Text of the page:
Not only does the volcano dominate Lombok’s skyline, Rinjani trekking packages are widely advertised right across the island. It’s bound to pique one’s curiosity and rightly so. The climb has earned its reputation as one of SE Asia’s must-do treks because it’s got the lot – rainforest and grassland savannahs, wildlife, hot springs, caves, a huge caldera lake and unparalleled views from the summit.
There are actually quite a few trails leading up the mountain but for the vast majority, the main access is from Senaru in the north or Sembalun Lawang to the east. The former is the starting point for the challenging 3 day and 2 night trek incorporating the crater rim, the gorgeous Segara Anak crater lake with side trips to the hot springs and caves, and finally the summit. Camping is up on the mountain; the first night by the lake and the second night up on the crater rim within striking distance of a sunrise assault on the summit on day three. On decent, either return to Senaru village or go down to Sembalun instead.
For those looking for a shorter trekking option, skip the summit on day three and the trip can be condensed into 2 days and 1 night. Alternatively, you can head straight for the summit with an overnight camp on the crater rim and skip the crater lake. This trek is best commenced from Sembalun village but is only suitable for fit and experienced trekkers as it involves 7-8 hours steep climbing on day one, followed up with a 3 hour summit assault and 6 hour decent on day two.
From Senaru, the trek begins with at a fairly gentle gradient over sweeping grasslands but it’s not long before you reach the lower flanks of the mountain and begin a steep ascent that will have the average person’s thighs protesting and lungs burning. There are several resting points along the way and as most treks start early in the morning, there’s no need to rush. The track is well defined but there are rocks and tree roots to negotiate and it can be slippery so good, sturdy shoes are a must (despite the fact the guides and porters sprint up the mountain side in flip-flops). The trek is not technically difficult so most reasonably fit, beginner hikers can handle it.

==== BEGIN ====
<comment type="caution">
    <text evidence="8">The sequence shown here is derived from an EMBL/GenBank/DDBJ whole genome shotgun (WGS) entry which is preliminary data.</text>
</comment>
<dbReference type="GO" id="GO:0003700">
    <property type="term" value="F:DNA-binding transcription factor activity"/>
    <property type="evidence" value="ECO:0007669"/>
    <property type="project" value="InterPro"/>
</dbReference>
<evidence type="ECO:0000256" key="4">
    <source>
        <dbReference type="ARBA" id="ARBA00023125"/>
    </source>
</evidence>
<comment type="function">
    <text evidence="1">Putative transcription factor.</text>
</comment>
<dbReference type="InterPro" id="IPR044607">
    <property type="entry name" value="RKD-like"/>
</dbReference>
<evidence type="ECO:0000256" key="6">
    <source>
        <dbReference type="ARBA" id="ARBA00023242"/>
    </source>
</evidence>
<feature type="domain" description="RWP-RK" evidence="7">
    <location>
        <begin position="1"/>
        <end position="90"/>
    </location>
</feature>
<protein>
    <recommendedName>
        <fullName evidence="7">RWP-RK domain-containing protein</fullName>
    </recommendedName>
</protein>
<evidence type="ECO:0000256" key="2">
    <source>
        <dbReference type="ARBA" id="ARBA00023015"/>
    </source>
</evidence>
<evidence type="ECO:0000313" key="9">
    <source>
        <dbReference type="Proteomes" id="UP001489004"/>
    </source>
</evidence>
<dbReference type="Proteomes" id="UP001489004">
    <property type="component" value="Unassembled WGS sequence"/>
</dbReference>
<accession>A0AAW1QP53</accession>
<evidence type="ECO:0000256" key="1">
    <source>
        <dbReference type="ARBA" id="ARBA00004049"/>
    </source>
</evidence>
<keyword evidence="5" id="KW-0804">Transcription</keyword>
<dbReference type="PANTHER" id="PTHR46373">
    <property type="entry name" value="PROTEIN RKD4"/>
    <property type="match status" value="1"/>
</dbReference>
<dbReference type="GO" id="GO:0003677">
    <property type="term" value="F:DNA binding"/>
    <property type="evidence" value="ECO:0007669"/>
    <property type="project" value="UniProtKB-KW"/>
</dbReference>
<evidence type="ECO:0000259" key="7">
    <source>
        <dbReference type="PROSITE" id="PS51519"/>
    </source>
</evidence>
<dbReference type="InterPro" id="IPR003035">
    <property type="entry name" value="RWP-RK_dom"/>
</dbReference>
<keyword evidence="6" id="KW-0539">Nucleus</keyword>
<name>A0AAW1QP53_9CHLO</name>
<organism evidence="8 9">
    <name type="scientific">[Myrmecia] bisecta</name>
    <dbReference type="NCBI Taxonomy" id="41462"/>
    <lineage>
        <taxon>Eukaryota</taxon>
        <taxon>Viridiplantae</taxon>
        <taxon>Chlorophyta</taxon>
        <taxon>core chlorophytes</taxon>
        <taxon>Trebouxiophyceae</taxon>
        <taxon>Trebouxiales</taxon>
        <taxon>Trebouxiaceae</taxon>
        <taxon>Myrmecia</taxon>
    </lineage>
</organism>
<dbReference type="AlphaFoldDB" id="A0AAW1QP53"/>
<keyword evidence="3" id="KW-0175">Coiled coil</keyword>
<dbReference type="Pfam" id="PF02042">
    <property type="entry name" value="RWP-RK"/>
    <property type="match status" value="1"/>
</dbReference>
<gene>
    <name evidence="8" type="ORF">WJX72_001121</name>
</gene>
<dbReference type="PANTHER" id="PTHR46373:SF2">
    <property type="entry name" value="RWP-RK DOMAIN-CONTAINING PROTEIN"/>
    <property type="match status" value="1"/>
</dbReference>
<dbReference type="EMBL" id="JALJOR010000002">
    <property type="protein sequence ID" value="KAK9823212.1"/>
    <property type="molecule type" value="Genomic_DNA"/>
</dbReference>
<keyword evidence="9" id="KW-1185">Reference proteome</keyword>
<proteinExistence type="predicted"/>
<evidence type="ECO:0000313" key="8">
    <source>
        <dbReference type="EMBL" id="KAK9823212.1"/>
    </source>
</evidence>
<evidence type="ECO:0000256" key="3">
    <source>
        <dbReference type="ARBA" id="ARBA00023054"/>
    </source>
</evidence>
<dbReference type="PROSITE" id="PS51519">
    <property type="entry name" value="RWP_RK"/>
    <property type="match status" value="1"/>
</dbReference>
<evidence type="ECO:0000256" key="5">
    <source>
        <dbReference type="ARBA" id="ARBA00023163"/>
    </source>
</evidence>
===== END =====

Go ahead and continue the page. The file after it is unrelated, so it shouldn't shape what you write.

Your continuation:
Be aware that climbing Mount Rinjani independently is no longer permitted. This means you will have to sign on with one of the many Rinjani trekking companies or engage a licenced guide if you prefer not to climb with a group. Whilst experienced climbers may be disappointed with this news, the positive for most climbers is that trekking packages generally include transfers to and from your accommodation, all meals, drinks and camping equipment including tents, sleeping mats, sleeping bags and camp chairs. For a small additional cost, you can engage a porter to carry your personal gear for you, leaving you burdened with only a small daypack and a camera. For what you get, most trekking packages are fairly reasonably priced but shop around as there is plenty of competition.
Your trekking company should provide you with a list of what you should bring along, not least of which is warm clothing. You’ll be camping above the clouds up on the mountain so it will be cold and moist so pack everything into plastic bags to keep it dry. If you don’t have a warm jacket to take along (let’s face it, how many of us pack one for a tropical island holiday) you can probably hire one from your trekking company.
Children as young as seven have made the climb and whilst they are the exception, plenty of families with older children have climbed Rinjani and lived to brag about it. Whilst the minimum age limit seems to vary from one company to the next, most trekking companies will not accept young children along and waiver over preteens. Ultimately, parents understand their children’s capabilities better than anyone else but be realistic and remember, no one will enjoy the trek if little Mary or Johnny are struggling and unhappy. If you are planning on taking children along, do plenty of research to find a family friendly trekking company.
Note, due to safety concerns Rinjani is closed to climbers during the wet season, generally between January to March.